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Life Blogging and the Web 2.0

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In today’s connected world, words like “blog,” “LiveJournal” and “Twitter” bombard us. They are featured prominently in the news.  Co-workers, family members and friends are eager to give each other their blog address as a way of keeping up with what is going on with them in their daily lives.  Even social networking sites like FaceBook now offer to syndicate your blog to your wall or like MySpace just come with one.  We are becoming fast a world of “life bloggers” where our actions are made available to be seen by the world at large through the hundreds of thousands of bytes of information about our day that we record in one web application or social network or another.  Rules that many of us had growing up such as “Family issues stay in the family” and “Don’t involve strangers in your drama” have become obsolete as people of all ages, children barely entering puberty and grandparents learning how to use the Internet become fascinated with keeping up to date wither their interests twenty four hours a day, seven days a week.

In the Beginning:

It all began with Usenet and the creation of “threaded” conversations held on bulletin board services.  This allowed people to have interactive conversations and keep them organized so that information was easier to find and easier to understand.  To this day, Usenet still exists and is blooming with hundreds of thousands of new messages every day.  Usually grouped by interest, a Usenet group would be listed as, for example, rec.games.computer.quake for discussion of the PC game Quake.  There are Usenet groups on just about any topic you can imagine from fan groups for Janet Jackson to discussion groups about knitting.

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Fast forward a few years to 1998/99 and the introduction of Open Diary and LiveJournal.  Open Diary was the first to recognize that there were many people out there who were using word processing software to make online diaries for themselves, which at the time was difficult and often expensive, as web hosting was comparatively more expensive than it is now.  With this knowledge, the founder who goes by the handle “TheDiaryMaster” created a service wherein users would sign up for an account, choose a template and start publishing from the services interface.  It streamlined the process and also added on many other features that would have been difficult, if not impossible, for those who were publishing on their own. Open Diary introduced security levels so that posts could be friends only or public as well as options for changing fonts and allowing visitors to leave comments on your posts, something that until this service was not available anywhere.  Also available on the service was the ability to add friends, so that you would have a type of reading list to keep up with your favorite diary writers. In fact, Open Diary can be seen as the first step that the world took towards social networking.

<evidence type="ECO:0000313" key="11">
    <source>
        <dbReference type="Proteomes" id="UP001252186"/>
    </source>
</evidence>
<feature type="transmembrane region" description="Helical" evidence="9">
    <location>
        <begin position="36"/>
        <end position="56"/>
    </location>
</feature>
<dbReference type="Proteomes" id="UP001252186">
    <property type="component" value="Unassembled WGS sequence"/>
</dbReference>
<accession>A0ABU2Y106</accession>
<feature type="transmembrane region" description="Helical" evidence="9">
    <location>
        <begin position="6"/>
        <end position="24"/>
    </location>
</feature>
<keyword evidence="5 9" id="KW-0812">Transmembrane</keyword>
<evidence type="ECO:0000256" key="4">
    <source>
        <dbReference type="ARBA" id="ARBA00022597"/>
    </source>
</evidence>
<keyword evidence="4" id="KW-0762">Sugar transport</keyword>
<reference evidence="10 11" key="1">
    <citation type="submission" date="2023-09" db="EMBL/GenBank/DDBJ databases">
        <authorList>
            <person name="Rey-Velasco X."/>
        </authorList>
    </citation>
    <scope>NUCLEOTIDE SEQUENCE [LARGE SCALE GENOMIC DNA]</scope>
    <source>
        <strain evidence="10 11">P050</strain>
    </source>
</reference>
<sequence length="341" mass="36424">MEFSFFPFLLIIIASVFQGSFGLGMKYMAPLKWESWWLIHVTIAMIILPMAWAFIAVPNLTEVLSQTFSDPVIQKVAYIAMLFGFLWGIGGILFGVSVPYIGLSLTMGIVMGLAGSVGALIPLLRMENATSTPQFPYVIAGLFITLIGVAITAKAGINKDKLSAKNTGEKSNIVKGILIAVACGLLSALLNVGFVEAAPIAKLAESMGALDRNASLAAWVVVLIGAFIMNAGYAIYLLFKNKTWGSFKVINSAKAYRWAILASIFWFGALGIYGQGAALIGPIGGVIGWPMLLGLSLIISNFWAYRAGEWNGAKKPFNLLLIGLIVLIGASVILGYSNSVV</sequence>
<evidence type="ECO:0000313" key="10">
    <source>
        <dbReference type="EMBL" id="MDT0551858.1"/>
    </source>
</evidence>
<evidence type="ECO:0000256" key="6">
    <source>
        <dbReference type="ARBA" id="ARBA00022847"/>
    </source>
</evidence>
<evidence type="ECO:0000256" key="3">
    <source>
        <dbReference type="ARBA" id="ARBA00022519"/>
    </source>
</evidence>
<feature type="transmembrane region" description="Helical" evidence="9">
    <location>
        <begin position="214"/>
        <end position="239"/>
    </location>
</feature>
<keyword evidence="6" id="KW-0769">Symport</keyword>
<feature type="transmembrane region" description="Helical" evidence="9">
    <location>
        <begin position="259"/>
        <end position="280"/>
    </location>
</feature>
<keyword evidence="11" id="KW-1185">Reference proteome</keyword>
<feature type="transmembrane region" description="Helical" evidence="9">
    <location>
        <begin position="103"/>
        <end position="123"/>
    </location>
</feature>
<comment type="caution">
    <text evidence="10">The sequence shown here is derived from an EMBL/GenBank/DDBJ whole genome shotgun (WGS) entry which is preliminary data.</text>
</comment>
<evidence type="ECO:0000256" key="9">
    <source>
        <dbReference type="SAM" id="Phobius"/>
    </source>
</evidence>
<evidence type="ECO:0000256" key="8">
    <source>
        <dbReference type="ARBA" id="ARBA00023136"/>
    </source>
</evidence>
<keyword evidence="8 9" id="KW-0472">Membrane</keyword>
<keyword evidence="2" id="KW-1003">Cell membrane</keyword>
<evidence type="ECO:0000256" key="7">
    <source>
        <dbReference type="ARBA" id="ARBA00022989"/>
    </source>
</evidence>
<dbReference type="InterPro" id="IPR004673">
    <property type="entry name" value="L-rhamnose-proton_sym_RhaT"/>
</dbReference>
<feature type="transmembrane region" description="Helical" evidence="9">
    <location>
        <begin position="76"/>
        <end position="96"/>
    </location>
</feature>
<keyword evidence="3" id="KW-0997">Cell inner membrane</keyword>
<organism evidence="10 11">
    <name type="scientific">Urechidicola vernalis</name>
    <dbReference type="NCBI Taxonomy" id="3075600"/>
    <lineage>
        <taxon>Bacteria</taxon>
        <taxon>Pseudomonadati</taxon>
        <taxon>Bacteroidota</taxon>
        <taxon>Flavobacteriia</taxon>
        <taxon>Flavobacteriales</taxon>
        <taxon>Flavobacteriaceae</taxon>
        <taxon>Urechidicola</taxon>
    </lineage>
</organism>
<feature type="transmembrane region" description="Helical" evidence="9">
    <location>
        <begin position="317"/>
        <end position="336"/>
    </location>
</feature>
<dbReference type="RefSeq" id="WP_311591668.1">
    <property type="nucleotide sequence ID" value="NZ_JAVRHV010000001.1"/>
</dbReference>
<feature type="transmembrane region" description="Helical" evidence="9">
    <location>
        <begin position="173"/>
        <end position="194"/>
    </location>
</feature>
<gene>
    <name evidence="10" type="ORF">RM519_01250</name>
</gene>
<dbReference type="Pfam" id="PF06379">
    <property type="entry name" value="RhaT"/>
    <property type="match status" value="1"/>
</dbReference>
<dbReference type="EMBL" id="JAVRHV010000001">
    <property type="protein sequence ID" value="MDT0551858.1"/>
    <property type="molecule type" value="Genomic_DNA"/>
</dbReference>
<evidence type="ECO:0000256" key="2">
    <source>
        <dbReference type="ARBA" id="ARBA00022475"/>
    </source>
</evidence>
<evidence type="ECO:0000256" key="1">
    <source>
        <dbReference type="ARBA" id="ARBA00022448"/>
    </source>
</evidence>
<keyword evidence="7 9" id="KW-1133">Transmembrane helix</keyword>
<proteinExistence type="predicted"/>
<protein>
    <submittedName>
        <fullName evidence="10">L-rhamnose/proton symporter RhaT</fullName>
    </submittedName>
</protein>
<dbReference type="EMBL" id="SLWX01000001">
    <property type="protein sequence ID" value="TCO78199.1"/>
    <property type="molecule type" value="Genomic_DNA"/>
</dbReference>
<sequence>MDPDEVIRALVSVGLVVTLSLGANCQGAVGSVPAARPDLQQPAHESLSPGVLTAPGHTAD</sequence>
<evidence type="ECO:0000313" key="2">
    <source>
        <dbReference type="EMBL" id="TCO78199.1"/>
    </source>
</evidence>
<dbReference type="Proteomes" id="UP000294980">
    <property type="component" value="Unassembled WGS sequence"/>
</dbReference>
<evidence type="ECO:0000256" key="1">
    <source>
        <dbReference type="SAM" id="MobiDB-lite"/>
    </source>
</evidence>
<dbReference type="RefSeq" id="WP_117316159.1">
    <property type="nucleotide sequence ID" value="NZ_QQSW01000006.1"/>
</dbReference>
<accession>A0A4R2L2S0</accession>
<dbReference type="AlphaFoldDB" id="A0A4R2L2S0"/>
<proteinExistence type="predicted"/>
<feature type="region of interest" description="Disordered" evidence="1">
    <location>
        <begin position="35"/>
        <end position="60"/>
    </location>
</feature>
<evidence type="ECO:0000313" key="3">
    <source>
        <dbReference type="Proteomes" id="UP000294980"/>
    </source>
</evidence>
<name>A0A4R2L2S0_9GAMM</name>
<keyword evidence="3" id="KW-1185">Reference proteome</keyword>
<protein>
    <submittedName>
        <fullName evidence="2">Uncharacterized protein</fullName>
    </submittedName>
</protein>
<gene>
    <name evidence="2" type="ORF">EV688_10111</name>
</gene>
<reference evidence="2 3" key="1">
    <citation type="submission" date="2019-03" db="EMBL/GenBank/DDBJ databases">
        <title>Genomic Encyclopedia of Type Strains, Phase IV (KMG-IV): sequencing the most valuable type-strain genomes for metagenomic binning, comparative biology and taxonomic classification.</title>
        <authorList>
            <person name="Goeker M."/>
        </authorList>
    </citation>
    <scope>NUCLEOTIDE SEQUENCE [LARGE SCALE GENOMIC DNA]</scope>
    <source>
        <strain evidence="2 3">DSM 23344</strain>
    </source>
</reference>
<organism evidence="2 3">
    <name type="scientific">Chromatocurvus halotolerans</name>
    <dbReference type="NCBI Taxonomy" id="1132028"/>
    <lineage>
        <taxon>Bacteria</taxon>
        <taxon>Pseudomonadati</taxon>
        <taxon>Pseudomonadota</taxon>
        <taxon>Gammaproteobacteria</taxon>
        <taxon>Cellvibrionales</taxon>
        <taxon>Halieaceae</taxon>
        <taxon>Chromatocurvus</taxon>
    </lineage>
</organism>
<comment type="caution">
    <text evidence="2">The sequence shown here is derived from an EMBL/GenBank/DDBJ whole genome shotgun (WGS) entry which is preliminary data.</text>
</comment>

In 1999, a newer service came to the forefront with even more options available to users called LiveJournal.  At its inception, it was an exclusive club: you needed to know someone to get an invite to sign up.  There was a point where people were selling their invite codes for $25-30 apiece!  LiveJournal offered much in the way of customization of your individual space, ability to host photographs and other multi-media creations as well as also having a friends list and commenting abilities.  The biggest draw to LiveJournal in the beginning was their new “community” feature which allowed a user to create a group journal where ongoing conversations could be held by multiple users (up to 500 at a time).